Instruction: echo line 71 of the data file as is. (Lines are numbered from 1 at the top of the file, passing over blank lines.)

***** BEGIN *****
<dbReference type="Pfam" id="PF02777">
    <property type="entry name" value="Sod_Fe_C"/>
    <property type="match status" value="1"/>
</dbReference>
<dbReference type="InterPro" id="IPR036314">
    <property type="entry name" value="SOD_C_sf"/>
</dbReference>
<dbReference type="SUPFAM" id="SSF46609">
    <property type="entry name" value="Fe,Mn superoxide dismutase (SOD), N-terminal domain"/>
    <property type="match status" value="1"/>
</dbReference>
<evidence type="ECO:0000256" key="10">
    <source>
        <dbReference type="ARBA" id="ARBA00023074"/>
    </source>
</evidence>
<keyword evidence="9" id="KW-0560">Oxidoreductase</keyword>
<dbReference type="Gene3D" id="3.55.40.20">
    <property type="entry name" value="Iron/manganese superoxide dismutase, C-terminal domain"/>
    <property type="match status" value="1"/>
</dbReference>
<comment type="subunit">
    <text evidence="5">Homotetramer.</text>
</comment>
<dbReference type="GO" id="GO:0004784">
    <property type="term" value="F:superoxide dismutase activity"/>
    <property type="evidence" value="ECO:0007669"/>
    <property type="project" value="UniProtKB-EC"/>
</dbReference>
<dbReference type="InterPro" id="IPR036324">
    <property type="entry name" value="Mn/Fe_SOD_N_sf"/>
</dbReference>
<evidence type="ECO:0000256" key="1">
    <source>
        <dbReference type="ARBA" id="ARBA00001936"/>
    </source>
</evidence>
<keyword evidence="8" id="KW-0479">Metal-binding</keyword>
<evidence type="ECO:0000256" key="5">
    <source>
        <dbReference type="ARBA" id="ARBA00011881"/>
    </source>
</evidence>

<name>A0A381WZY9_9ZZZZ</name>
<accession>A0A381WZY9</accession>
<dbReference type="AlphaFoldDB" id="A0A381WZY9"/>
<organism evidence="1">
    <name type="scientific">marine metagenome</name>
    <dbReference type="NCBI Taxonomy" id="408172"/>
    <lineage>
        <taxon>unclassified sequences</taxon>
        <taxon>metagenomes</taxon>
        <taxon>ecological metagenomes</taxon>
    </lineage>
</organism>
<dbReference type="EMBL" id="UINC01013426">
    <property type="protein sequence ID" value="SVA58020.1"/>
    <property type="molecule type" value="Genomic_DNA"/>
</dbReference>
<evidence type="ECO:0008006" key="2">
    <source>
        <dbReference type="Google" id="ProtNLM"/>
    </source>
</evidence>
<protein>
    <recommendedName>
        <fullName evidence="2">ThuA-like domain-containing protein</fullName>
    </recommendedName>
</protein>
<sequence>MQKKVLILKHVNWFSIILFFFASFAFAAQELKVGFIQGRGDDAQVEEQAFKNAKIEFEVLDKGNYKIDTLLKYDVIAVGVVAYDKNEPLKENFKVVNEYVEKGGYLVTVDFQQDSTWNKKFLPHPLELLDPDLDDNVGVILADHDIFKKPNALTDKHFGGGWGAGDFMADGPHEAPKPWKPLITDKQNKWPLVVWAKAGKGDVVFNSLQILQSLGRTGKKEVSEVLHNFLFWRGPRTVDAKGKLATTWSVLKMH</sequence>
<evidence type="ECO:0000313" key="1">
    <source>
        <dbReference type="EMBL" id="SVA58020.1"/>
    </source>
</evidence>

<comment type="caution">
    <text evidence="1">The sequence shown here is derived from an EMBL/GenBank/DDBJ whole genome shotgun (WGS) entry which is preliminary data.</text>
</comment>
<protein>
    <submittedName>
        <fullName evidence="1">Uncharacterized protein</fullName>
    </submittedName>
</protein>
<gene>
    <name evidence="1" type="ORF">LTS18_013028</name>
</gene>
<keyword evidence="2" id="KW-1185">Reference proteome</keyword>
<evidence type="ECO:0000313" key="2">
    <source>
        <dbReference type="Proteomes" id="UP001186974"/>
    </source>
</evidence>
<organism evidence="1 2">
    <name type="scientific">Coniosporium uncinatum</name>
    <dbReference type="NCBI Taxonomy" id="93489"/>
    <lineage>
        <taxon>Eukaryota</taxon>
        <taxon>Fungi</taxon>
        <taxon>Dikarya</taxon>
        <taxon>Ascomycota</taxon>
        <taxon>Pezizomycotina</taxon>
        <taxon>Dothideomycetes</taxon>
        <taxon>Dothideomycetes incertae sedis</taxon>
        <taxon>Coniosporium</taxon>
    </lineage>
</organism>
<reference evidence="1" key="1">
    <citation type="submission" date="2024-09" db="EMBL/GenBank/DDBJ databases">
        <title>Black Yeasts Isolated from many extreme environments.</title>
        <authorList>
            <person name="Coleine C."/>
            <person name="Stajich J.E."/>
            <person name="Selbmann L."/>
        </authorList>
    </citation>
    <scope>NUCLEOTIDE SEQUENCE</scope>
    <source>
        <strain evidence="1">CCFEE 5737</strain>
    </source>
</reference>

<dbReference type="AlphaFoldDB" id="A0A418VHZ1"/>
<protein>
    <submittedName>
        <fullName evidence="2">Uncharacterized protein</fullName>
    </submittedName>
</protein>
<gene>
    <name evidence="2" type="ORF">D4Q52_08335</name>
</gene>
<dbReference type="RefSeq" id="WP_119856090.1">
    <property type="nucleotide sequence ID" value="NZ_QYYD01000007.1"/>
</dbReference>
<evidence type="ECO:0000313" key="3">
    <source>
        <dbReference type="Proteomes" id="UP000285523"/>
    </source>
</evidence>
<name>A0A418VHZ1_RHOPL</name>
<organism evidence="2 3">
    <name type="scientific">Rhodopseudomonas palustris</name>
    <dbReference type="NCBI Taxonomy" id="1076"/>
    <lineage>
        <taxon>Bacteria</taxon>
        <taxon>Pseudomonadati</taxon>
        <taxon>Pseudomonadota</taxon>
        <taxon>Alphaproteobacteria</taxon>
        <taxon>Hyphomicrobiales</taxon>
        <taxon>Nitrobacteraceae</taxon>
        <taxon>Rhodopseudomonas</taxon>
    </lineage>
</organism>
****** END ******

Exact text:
<evidence type="ECO:0000313" key="1">